Many people prefer a DIY chick brooder because it also allows for customization whereas a kit has a specific place for each of the required elements.

Just ensure when building your DIY chicken brooder that you are meeting all of the requirements for your baby chickens.

What Temperature Should You Set in Your Chicken Brooder?

The first step prior to introducing baby chicks to your chicken brooder is to ensure everything is clean and sanitized – even if you bought it new, ensure you clean all surfaces thoroughly.

Make sure your heating element works properly and set your brooder temperature accordingly.

These are the temperature requirements for baby chickens based on age:

  • Day 0-7 (95°F)
  • Day 7-14 (90°F)
  • Day 14-21 (85°F)
  • Day 21-28 (80°F)
  • Day 28-35 (75°F)
  • Day 35 (70°F)

The above temperatures are a basic guideline but you need to observe your brooding chicks closely anytime you change the temperature to see how they adjust.

If they are huddling under the heating element, it is too cold. If they are huddled against the walls of the brooder, it is too warm.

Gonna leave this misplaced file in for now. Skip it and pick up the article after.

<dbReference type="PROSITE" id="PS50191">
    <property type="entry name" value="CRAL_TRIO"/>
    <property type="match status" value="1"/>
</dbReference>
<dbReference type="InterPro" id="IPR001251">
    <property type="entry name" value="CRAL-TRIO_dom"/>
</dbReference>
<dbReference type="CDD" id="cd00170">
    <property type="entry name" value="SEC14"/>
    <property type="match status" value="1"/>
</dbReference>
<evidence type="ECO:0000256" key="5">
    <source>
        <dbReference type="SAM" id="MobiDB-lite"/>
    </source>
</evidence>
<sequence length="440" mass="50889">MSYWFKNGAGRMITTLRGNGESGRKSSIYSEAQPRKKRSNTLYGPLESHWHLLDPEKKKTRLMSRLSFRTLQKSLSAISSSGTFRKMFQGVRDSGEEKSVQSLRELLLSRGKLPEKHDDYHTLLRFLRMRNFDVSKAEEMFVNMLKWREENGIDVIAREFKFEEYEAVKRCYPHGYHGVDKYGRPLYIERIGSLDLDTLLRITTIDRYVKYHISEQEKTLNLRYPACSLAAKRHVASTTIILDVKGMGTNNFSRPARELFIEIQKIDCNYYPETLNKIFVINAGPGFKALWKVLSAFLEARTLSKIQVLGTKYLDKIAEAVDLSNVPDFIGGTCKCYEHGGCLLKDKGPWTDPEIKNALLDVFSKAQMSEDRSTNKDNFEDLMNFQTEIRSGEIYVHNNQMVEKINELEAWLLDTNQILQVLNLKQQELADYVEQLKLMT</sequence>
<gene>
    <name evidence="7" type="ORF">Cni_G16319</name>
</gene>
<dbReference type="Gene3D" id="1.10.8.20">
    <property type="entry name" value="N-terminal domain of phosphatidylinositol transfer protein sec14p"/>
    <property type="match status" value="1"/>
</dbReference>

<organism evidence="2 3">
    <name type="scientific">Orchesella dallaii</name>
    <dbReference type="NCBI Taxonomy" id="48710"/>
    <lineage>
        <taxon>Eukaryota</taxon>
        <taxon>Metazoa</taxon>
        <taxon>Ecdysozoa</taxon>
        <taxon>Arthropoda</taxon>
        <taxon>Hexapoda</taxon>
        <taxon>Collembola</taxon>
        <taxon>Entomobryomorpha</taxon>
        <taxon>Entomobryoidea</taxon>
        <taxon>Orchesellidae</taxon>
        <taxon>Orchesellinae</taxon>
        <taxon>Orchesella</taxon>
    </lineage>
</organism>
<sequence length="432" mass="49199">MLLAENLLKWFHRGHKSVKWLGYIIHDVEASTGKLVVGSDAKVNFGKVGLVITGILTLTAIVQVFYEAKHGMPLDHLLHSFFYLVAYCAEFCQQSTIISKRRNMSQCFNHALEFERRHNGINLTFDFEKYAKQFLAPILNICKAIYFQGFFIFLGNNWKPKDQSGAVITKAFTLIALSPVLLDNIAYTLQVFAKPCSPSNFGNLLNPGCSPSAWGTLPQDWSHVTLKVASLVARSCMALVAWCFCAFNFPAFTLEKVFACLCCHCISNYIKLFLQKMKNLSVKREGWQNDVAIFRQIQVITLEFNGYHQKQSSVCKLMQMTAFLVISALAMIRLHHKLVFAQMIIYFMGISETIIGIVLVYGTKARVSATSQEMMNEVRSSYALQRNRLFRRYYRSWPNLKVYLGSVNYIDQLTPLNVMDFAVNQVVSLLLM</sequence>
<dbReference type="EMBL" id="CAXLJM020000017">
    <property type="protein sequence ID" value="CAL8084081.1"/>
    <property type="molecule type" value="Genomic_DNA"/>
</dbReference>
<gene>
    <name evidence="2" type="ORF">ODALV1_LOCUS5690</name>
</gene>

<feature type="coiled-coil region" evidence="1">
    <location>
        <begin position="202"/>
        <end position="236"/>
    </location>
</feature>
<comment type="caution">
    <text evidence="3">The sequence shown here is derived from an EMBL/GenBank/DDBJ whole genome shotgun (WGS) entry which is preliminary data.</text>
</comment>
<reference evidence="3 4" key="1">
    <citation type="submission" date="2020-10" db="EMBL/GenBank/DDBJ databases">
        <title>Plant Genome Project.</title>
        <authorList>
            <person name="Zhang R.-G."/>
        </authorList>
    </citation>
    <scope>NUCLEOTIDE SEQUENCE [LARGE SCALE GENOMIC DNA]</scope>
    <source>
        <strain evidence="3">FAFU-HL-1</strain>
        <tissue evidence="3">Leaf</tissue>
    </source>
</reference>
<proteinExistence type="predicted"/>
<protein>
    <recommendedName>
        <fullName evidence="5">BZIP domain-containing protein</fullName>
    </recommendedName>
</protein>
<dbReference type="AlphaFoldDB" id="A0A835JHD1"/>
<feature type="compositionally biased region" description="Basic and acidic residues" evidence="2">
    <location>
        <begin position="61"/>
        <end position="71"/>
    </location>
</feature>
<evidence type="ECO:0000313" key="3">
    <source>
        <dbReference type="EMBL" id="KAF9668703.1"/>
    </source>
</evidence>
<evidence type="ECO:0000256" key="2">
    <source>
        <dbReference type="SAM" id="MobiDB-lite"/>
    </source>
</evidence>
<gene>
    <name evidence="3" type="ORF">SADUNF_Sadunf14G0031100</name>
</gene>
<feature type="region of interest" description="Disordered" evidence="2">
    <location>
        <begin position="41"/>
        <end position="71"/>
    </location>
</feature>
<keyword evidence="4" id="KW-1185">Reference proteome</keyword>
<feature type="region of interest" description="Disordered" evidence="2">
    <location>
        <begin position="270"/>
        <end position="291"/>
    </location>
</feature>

What you want to observe is chicks spaced out evenly and not clustered in either of these areas. That is when you know you’ve got the right temperature.

Time To Start Breeding

Brooding chicks can be a wonderfully rewarding experience and quite fun to do.

It is important that you pay attention to your chicks to ensure they are doing well, and make adjustments as needed to their food, water, heating, and bedding to encourage them to grow up healthy and happy, and join your backyard flock.


A longtime resident of Southern California, Christina recently moved across the globe to Austria, where she bought land specifically to build a small house with room for a backyard chicken coop. Christina spent her childhood summers on a farm, raising and caring for a flock of hens owned by her grandparents, which prompted a lifelong love of chickens, and other farm animals. Christina is passionate about writing, having written hundreds of articles for well-known websites, and uses her English degree in service of her love for animal welfare, most recently taking on a writing position at Chicken Care Taker in 2022.